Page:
Category Archive for: ‘Dietary patterns’

Four lifestyle factors combined and cardiovascular disease

A healthful diet and lifestyle is related to low CVD risk

A Mediterranean style diet, a high level of physical activity, not smoking and moderate alcohol consumption were all associated with low 10-year risk of CHD and CVD in the European HALE project. A very low risk of these diseases was observed in elderly men who had four compared to those who had none or one healthful diet and lifestyle factor. We estimate that among elderly men who did not adhere to a low-risk lifestyle pattern, 64% of deaths due to CHD and 61% due to CVD might have been prevented based on the observed risk differences.

Interpretation

Among elderly men, the more healthful factors of diet and lifestyle the lower the CVD mortality observed. More than 60% of CVD mortality was associated with lack of adherence to the low-risk pattern. This finding implies that even at advanced ages those who follow a Mediterranean style diet and maintain a healthful lifestyle are less likely to die from CVD.

References

Alcohol, all-cause mortality and long-term survival

Low alcohol intake associated with low all-cause mortality and better survival

Among regular consumers of alcoholic beverages in the Zutphen Study, average alcohol intake increased from 8 g/d in 1960 to 18 g/d in 1985 and then decreased to 13 g/d in 2000. All-cause mortality during 40 years of follow-up was 25% lower in men who drank less than 20 g alcohol per day and on average 6 g/d compared to non-drinkers. Men average aged 50 with a long-term regular alcohol intake of 20 g/d or less, had a 2.3 years longer life expectancy than those who did not use alcohol.

Wine drinkers had the best life expectancy

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Alcohol consumption and life expectancy
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The life expectancy of wine drinkers (average age 50, average alcohol intake 2 g/d) was 4.7 years longer compared to those who did not use alcohol. For those who consumed on average 8 g/d alcohol as beer or spirits the difference in life expectancy from non-alcohol drinkers was 2.2 years.

References

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Studies in the elderly

The Zutphen Elderly, HALE and FINE studies researched the indicators of healthy ageing.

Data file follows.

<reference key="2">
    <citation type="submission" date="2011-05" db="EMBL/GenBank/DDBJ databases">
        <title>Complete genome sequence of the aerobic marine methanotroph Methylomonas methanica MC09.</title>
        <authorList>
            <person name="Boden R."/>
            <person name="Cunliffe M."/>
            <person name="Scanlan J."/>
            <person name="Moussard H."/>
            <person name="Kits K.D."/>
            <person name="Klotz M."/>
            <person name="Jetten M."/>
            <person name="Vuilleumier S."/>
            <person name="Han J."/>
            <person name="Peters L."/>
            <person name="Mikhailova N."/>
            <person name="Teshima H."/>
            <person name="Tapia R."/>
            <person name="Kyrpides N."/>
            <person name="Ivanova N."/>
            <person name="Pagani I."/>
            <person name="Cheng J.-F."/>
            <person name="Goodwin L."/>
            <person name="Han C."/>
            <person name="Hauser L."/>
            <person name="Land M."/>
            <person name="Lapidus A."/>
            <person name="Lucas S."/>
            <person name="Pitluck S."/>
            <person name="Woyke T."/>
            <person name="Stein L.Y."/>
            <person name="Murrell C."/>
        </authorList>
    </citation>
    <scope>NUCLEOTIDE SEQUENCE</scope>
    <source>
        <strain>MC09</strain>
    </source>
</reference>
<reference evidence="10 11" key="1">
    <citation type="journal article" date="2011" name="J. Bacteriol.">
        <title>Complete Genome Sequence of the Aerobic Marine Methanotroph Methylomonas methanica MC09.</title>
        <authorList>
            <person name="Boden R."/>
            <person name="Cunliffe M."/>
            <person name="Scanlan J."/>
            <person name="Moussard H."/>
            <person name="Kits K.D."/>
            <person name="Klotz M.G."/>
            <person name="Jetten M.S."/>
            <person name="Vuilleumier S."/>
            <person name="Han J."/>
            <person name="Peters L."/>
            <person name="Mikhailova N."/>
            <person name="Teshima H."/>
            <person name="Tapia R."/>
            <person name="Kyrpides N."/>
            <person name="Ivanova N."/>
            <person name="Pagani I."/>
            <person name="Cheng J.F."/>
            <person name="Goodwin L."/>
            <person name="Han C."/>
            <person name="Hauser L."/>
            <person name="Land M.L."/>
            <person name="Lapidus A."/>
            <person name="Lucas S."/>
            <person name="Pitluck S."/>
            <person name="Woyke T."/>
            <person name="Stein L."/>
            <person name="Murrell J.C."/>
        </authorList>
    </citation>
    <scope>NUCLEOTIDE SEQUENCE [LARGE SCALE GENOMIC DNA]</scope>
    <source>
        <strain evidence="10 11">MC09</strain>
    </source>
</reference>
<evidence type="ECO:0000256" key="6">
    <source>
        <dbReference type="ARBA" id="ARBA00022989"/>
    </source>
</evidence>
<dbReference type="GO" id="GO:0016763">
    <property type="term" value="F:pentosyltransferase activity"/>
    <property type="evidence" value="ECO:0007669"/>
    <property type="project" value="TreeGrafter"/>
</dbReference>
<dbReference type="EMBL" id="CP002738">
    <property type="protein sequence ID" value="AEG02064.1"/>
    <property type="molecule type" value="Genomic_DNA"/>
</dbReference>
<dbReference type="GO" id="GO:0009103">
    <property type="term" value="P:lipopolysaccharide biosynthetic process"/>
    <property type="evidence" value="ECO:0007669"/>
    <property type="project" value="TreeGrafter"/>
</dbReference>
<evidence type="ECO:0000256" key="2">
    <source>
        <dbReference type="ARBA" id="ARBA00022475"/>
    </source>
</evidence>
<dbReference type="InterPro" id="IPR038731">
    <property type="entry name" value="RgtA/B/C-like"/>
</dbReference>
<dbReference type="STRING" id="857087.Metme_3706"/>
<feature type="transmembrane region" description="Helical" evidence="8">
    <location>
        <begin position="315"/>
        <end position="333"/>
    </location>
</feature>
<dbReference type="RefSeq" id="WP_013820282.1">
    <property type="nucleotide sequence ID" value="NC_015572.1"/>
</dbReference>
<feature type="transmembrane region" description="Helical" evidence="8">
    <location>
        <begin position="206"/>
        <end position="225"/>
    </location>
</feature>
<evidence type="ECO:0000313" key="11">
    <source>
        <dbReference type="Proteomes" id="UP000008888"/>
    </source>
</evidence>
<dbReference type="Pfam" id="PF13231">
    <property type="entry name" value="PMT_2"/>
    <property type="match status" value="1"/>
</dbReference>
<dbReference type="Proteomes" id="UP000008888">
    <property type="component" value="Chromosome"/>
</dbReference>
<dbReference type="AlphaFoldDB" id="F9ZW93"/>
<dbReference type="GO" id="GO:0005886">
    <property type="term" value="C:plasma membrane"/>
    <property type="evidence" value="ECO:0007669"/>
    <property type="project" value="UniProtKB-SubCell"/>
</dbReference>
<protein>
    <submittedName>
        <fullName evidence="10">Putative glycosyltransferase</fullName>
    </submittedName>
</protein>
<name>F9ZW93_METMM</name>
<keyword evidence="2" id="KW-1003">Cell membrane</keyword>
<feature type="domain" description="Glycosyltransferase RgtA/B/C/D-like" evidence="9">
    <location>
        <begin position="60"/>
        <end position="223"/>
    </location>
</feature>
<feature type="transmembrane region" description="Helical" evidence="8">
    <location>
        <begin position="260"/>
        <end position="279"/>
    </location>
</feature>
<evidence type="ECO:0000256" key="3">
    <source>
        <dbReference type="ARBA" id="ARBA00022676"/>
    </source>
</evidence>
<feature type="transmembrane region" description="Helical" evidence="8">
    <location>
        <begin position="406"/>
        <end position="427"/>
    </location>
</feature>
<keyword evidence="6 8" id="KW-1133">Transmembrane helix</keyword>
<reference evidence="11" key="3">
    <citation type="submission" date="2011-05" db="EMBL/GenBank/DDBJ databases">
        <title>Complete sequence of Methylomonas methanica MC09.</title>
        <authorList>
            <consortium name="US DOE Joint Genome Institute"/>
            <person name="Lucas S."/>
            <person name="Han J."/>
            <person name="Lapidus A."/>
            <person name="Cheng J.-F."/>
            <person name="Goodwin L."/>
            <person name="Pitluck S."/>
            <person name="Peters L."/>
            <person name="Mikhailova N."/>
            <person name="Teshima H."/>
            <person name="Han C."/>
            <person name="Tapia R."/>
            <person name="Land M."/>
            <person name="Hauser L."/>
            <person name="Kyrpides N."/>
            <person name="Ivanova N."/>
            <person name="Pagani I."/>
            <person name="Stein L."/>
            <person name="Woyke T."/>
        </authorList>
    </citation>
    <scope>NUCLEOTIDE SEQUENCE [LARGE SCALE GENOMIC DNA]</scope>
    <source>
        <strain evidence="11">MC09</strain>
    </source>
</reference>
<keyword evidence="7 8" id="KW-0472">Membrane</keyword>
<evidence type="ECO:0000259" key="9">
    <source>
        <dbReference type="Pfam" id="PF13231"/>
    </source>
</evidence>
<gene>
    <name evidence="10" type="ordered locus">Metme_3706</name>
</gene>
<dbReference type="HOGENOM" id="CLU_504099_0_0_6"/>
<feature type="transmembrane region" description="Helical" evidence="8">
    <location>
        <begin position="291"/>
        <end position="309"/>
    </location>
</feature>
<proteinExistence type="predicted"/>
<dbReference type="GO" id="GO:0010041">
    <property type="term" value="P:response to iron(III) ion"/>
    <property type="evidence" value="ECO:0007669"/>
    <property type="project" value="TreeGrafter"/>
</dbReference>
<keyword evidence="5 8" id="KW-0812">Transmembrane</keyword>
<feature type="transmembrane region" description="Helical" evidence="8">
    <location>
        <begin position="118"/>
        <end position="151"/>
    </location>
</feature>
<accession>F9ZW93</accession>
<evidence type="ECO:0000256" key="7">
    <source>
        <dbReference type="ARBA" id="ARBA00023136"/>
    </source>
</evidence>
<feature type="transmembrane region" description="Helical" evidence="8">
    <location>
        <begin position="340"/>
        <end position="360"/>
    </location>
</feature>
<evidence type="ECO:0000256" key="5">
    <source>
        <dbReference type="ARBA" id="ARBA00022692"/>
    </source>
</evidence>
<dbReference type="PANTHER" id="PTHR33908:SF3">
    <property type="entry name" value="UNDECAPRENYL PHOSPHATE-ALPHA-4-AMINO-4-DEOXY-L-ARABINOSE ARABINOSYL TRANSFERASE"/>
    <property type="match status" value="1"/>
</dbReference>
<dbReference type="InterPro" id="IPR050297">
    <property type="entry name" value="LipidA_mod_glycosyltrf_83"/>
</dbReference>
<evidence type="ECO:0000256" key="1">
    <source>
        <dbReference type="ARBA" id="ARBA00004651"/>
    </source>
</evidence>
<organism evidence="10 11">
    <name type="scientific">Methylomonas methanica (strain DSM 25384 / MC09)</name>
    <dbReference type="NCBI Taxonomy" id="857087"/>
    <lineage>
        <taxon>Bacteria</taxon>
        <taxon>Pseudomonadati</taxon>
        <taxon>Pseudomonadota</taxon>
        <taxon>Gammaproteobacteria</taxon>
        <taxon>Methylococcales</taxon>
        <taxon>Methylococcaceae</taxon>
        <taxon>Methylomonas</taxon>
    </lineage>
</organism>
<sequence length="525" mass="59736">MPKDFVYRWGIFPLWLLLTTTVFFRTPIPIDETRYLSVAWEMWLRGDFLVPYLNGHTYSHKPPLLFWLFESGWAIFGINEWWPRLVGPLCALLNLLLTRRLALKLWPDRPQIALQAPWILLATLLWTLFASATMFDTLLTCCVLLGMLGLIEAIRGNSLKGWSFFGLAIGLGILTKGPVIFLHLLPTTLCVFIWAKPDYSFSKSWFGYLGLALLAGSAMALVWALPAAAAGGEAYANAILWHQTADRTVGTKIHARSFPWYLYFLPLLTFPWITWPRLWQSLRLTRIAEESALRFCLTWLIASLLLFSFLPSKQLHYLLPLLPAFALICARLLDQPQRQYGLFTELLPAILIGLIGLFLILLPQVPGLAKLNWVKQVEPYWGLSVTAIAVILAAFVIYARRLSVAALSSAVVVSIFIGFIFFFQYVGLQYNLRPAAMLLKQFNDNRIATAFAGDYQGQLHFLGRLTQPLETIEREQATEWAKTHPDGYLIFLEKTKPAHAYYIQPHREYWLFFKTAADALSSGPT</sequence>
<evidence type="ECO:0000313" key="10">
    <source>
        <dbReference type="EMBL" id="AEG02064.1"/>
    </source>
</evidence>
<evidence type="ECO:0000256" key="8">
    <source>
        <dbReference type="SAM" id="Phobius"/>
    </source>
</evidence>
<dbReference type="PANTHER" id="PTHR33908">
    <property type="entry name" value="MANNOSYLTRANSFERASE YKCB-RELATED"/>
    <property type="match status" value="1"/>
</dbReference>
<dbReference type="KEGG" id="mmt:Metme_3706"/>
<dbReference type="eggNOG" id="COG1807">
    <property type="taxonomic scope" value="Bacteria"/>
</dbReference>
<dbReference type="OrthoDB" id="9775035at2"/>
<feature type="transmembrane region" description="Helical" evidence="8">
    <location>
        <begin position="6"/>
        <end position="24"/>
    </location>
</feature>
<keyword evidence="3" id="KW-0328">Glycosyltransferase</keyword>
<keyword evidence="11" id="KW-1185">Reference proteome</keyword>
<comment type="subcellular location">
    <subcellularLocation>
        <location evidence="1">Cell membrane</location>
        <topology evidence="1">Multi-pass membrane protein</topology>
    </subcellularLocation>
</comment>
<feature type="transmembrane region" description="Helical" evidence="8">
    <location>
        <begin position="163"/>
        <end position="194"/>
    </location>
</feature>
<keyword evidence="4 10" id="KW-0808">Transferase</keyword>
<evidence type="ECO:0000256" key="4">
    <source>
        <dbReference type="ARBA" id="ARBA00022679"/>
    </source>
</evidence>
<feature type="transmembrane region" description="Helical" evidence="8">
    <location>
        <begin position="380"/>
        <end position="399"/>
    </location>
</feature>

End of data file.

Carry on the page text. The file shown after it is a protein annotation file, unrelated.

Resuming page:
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Dietary patterns and all-cause mortality

Healthy diet associated with low all-cause mortality

A Healthy Diet Indicator (HDI) score was calculated based on the 1990 Guidelines of WHO on prevention of chronic diseases for men aged 50-70 from Finland, The Netherlands and Italy. The 20-year all-cause mortality was 13% lower in the group with the highest compared to the lowest HDI.

Mediterranean diet related to low all-cause mortality

In the HALE project the Mediterranean Diet Score (MDS) was associated with a 18% lower and the Mediterranean Adequacy Index (MAI) with a 17% lower 10-year all-cause mortality. The MDS and the MAI were both based on foods characteristic of the traditional Mediterranean diet in the 1960s. Within these dietary patterns, grains, fruit and fish were most strongly and inversely related to all-cause mortality.

Conclusion

All three scores indicated that a healthy dietary pattern is associated with a lower all-cause mortality.

References

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Studies in the elderly

The Zutphen Elderly, HALE and FINE studies researched the indicators of healthy ageing.

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Mediterranean style diets and cardiovascular disease

A Mediterranean style diet was consistently associated with lower cardiovascular risk

Adhering to a Mediterranean style diet was associated with a 39% lower coronary mortality risk and a 29% lower cardiovascular mortality risk in middle-aged and elderly European men and women in the HALE project. The Mediterranean diet score we used was based on eight basic food groups: bread, legumes, vegetables, fruit, fish, fats, dairy products and meats. A high intake of bread, legumes, vegetables, fruit and fats rich in unsaturated fatty acids, a moderate intake of fish and a low intake of dairy and meat was characteristic of a Mediterranean diet.